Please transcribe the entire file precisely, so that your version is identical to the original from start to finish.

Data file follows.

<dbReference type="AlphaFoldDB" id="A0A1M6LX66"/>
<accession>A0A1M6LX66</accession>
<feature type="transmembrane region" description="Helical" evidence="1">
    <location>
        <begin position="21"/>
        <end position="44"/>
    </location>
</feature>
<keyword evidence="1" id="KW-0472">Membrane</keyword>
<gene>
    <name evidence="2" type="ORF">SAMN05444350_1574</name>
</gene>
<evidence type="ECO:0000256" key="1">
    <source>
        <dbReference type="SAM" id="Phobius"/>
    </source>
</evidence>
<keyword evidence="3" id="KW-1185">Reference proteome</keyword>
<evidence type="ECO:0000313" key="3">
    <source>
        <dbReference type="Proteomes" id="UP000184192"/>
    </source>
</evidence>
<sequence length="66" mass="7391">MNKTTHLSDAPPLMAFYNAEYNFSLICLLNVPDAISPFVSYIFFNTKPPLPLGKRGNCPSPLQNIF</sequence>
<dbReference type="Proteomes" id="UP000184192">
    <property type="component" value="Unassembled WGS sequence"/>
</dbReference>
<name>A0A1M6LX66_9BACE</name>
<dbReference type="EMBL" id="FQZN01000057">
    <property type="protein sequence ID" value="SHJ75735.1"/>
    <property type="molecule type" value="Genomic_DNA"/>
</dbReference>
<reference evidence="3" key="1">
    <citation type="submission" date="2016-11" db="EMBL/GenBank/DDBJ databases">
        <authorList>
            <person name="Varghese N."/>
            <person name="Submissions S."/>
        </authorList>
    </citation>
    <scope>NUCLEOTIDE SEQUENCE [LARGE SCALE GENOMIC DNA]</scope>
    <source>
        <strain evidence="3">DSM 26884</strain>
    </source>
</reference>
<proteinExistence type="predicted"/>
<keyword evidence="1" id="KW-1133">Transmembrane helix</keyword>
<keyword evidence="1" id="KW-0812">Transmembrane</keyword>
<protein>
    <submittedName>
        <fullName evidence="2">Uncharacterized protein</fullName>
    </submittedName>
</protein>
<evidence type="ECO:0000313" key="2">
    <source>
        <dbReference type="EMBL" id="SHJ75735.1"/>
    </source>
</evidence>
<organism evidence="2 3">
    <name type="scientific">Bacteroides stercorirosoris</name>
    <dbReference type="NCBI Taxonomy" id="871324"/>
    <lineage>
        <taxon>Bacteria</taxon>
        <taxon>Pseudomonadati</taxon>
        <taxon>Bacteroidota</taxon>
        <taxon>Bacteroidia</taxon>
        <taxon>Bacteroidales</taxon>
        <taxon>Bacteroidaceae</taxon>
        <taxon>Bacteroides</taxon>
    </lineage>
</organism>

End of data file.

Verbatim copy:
<dbReference type="AlphaFoldDB" id="A0A1M6LX66"/>
<accession>A0A1M6LX66</accession>
<feature type="transmembrane region" description="Helical" evidence="1">
    <location>
        <begin position="21"/>
        <end position="44"/>
    </location>
</feature>
<keyword evidence="1" id="KW-0472">Membrane</keyword>
<gene>
    <name evidence="2" type="ORF">SAMN05444350_1574</name>
</gene>
<evidence type="ECO:0000256" key="1">
    <source>
        <dbReference type="SAM" id="Phobius"/>
    </source>
</evidence>
<keyword evidence="3" id="KW-1185">Reference proteome</keyword>
<evidence type="ECO:0000313" key="3">
    <source>
        <dbReference type="Proteomes" id="UP000184192"/>
    </source>
</evidence>
<sequence length="66" mass="7391">MNKTTHLSDAPPLMAFYNAEYNFSLICLLNVPDAISPFVSYIFFNTKPPLPLGKRGNCPSPLQNIF</sequence>
<dbReference type="Proteomes" id="UP000184192">
    <property type="component" value="Unassembled WGS sequence"/>
</dbReference>
<name>A0A1M6LX66_9BACE</name>
<dbReference type="EMBL" id="FQZN01000057">
    <property type="protein sequence ID" value="SHJ75735.1"/>
    <property type="molecule type" value="Genomic_DNA"/>
</dbReference>
<reference evidence="3" key="1">
    <citation type="submission" date="2016-11" db="EMBL/GenBank/DDBJ databases">
        <authorList>
            <person name="Varghese N."/>
            <person name="Submissions S."/>
        </authorList>
    </citation>
    <scope>NUCLEOTIDE SEQUENCE [LARGE SCALE GENOMIC DNA]</scope>
    <source>
        <strain evidence="3">DSM 26884</strain>
    </source>
</reference>
<proteinExistence type="predicted"/>
<keyword evidence="1" id="KW-1133">Transmembrane helix</keyword>
<keyword evidence="1" id="KW-0812">Transmembrane</keyword>
<protein>
    <submittedName>
        <fullName evidence="2">Uncharacterized protein</fullName>
    </submittedName>
</protein>
<evidence type="ECO:0000313" key="2">
    <source>
        <dbReference type="EMBL" id="SHJ75735.1"/>
    </source>
</evidence>
<organism evidence="2 3">
    <name type="scientific">Bacteroides stercorirosoris</name>
    <dbReference type="NCBI Taxonomy" id="871324"/>
    <lineage>
        <taxon>Bacteria</taxon>
        <taxon>Pseudomonadati</taxon>
        <taxon>Bacteroidota</taxon>
        <taxon>Bacteroidia</taxon>
        <taxon>Bacteroidales</taxon>
        <taxon>Bacteroidaceae</taxon>
        <taxon>Bacteroides</taxon>
    </lineage>
</organism>